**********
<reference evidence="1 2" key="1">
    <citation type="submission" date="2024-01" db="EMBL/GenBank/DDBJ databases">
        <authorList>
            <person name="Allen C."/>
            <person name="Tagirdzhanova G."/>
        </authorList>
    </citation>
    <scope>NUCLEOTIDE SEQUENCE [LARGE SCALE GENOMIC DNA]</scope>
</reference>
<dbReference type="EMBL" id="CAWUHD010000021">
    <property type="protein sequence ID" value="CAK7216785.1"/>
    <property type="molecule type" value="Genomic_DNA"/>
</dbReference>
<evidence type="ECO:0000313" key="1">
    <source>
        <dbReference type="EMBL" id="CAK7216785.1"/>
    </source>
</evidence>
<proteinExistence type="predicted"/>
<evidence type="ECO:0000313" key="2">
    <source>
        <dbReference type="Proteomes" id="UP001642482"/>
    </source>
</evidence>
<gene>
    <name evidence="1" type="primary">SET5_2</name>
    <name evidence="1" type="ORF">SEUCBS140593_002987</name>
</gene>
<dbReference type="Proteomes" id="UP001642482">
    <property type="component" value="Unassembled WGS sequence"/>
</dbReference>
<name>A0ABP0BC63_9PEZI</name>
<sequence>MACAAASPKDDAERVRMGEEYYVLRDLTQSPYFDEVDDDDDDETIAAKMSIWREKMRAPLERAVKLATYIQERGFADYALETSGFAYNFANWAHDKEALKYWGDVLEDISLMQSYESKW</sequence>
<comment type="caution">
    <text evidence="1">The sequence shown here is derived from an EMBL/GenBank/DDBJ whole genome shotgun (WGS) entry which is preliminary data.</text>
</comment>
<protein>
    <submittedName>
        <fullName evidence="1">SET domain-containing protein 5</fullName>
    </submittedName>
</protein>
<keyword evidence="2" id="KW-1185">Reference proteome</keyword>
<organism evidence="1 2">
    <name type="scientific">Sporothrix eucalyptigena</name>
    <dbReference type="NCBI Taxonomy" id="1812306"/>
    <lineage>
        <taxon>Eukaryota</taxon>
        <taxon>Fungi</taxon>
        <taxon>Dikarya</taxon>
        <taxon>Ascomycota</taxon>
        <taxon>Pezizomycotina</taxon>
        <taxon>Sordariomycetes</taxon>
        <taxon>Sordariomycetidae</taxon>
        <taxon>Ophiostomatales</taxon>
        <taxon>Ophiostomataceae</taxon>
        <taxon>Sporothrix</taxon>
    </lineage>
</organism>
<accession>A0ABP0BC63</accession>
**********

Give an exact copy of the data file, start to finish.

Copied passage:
<reference evidence="1 2" key="1">
    <citation type="submission" date="2024-01" db="EMBL/GenBank/DDBJ databases">
        <authorList>
            <person name="Allen C."/>
            <person name="Tagirdzhanova G."/>
        </authorList>
    </citation>
    <scope>NUCLEOTIDE SEQUENCE [LARGE SCALE GENOMIC DNA]</scope>
</reference>
<dbReference type="EMBL" id="CAWUHD010000021">
    <property type="protein sequence ID" value="CAK7216785.1"/>
    <property type="molecule type" value="Genomic_DNA"/>
</dbReference>
<evidence type="ECO:0000313" key="1">
    <source>
        <dbReference type="EMBL" id="CAK7216785.1"/>
    </source>
</evidence>
<proteinExistence type="predicted"/>
<evidence type="ECO:0000313" key="2">
    <source>
        <dbReference type="Proteomes" id="UP001642482"/>
    </source>
</evidence>
<gene>
    <name evidence="1" type="primary">SET5_2</name>
    <name evidence="1" type="ORF">SEUCBS140593_002987</name>
</gene>
<dbReference type="Proteomes" id="UP001642482">
    <property type="component" value="Unassembled WGS sequence"/>
</dbReference>
<name>A0ABP0BC63_9PEZI</name>
<sequence>MACAAASPKDDAERVRMGEEYYVLRDLTQSPYFDEVDDDDDDETIAAKMSIWREKMRAPLERAVKLATYIQERGFADYALETSGFAYNFANWAHDKEALKYWGDVLEDISLMQSYESKW</sequence>
<comment type="caution">
    <text evidence="1">The sequence shown here is derived from an EMBL/GenBank/DDBJ whole genome shotgun (WGS) entry which is preliminary data.</text>
</comment>
<protein>
    <submittedName>
        <fullName evidence="1">SET domain-containing protein 5</fullName>
    </submittedName>
</protein>
<keyword evidence="2" id="KW-1185">Reference proteome</keyword>
<organism evidence="1 2">
    <name type="scientific">Sporothrix eucalyptigena</name>
    <dbReference type="NCBI Taxonomy" id="1812306"/>
    <lineage>
        <taxon>Eukaryota</taxon>
        <taxon>Fungi</taxon>
        <taxon>Dikarya</taxon>
        <taxon>Ascomycota</taxon>
        <taxon>Pezizomycotina</taxon>
        <taxon>Sordariomycetes</taxon>
        <taxon>Sordariomycetidae</taxon>
        <taxon>Ophiostomatales</taxon>
        <taxon>Ophiostomataceae</taxon>
        <taxon>Sporothrix</taxon>
    </lineage>
</organism>
<accession>A0ABP0BC63</accession>